And this is especially important now that SV has entered into government cooperation with the Labor Party. and Sp. With the basic opposition party even in a position of power, a new era has occurred. Neither SV nor Ny Tid are, to the same extent as before, served by a formal affiliation on the part of the owner. Ny Tid will best be able to serve the interests of the left and the radicals by being independent in terms of ownership, and rather bring out radical opinions editorially. The credibility and impact of Ny Tid will increase with the proposed solution. This is something that will benefit everyone who fights for solidarity and radical values ​​on the left, since Ny Tid is thus «to be driven further in the political and editorial tradition that Ny Tid and Orientering has been standing in ».

Some people think Ny Tid should be an attachment to Klassekampen rather than being free under Damm. We do not think so. The class struggle is a sparkling daily newspaper, and it is getting better and better. But that is precisely why we also need other voices on the left, to bring out even greater breadth and diversity. We need this now more than ever.

And a weekly newspaper is in its essence something other than a daily newspaper. The class struggle and a strengthened and more independent Ny Tid can thus complement and challenge each other, as the two newspapers have already done for decades. This should continue. New Time should not be an attachment that could be in danger of going into another newspaper. New Time should continue as a free, independent and radical voice, so Orientering was founded as. A free rook in a place. The Class Struggle discussions have been going on for a long time, without a solution, as the Ny Tid board wrote in Thursday's Class Struggle.

It also serves the left best that there are more voices, more rakes. This is how we can strengthen the Norwegian public.

The last few months have been hectic, eventful and turbulent for Ny Tid.

Early this autumn, this weekly newspaper revealed that a Norwegian colonel had the overall responsibility for the UN forces in Srebrenica in 1995. And in October, we revealed that CIA planes from Guantanamo Bay had landed at Gardermoen. This was quoted in news media around the world, both CNN and Le Figaro quoted New Time, or "New Times" as we are also referred to.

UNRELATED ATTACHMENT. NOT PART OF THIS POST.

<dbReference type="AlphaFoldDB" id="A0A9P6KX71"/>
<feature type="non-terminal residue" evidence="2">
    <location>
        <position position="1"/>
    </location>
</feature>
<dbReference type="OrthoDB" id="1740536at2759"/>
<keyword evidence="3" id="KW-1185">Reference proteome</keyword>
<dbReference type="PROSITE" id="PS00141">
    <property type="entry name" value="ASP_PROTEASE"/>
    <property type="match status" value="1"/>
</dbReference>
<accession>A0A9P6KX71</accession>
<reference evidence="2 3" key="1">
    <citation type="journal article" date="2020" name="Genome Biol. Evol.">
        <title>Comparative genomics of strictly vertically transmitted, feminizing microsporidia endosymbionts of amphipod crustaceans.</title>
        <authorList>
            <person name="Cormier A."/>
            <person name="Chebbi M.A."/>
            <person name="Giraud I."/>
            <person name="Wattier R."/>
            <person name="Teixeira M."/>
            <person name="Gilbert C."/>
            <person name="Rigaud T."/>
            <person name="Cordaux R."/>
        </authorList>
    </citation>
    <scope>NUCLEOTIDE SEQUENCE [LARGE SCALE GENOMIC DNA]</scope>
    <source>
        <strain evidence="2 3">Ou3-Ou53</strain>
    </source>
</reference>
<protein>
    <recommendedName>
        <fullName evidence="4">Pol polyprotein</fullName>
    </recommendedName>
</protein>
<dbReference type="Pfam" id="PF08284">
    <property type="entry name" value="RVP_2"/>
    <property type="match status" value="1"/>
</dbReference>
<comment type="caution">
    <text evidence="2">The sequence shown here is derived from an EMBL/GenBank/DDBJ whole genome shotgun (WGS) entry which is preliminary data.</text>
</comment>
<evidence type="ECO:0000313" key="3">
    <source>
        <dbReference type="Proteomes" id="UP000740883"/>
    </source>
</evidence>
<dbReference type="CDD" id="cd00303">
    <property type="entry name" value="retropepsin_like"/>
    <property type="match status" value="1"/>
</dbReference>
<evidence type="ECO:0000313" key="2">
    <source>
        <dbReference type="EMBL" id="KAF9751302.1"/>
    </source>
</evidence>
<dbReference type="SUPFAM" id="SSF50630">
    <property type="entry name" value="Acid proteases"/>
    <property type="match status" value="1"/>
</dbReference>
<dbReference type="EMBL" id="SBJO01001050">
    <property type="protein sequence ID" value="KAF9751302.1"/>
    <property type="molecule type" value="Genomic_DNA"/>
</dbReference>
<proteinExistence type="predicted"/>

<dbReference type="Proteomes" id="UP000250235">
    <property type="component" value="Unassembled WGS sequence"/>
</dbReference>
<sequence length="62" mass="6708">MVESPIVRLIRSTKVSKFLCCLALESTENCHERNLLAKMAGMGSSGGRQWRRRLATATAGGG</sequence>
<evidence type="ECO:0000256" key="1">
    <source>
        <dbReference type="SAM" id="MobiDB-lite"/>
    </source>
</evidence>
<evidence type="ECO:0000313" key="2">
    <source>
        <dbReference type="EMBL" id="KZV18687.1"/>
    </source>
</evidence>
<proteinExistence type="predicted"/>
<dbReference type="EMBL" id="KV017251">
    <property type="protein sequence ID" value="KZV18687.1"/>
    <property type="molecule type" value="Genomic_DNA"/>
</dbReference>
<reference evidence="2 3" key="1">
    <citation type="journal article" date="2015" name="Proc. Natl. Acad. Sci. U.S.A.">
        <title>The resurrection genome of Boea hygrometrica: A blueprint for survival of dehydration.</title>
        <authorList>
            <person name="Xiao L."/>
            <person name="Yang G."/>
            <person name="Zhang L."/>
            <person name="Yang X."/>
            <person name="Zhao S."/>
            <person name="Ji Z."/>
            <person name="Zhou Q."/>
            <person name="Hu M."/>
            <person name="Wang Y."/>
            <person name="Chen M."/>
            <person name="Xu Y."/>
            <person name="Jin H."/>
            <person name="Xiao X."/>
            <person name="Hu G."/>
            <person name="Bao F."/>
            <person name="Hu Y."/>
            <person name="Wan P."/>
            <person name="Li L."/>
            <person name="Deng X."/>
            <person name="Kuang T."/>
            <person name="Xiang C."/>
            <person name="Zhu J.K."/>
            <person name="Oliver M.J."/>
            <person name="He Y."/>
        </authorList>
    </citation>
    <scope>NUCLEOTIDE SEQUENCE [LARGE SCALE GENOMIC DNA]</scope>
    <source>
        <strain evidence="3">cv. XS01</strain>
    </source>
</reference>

Such cases have made Ny Tid more visible in the Norwegian and international public, and something that may have made Damm believe in what the editorial staff can do with increased funding.

Some have stated that Damm is a "big capitalist enterprise". Damm is owned by a foundation, the Danish Egmont Foundation, which in turn distributes part of its profits to needy children and young people, over NOK 30 million a year. The profits of the Egmont Foundation do not go to greedy shareholders, but rather are given back to new initiatives in the newsrooms.


It is not just the last year that Damm has shown that it is a cultural publisher, by securing the narrow literary magazine Vagant and starting up Kraftsentrum. Erik Solheim, current Minister for Development Aid and former leader of SV for a decade, for example, published his political autobiography Nærmere (1999) on Damm. In 2004, Damm published Clive Foss' biography Fidel Castro, and the publisher describes Cuba's leader as "one of the world's most dynamic leaders". In a few months, Damm will publish the world-famous historian Anthony Beevors' The Battle for Spain, on the occasion of the 70th anniversary of the Spanish Civil War. Beevor is the publisher's flagship among the 240 books on the 2006 spring list.

In short: It can be seen as completely natural that Damm also ensures the further radical existence of New Age.

This autumn, the editorial staff has developed an editorial profile where exactly Orientering- and the New Time legacy is fundamental. We want to focus even more on foreign coverage, news disclosures, debates and culture. Everything stamped with our own profile and with the desire to live up to what Evensmo and his successors have created.

We now hope that we can get as many supporters as possible ahead of Tuesday's extraordinary general meeting at 16 pm.

Dag Herbjørnsrud
Dag Herbjørnsrud
Former editor of MODERN TIMES. Now head of the Center for Global and Comparative History of Ideas.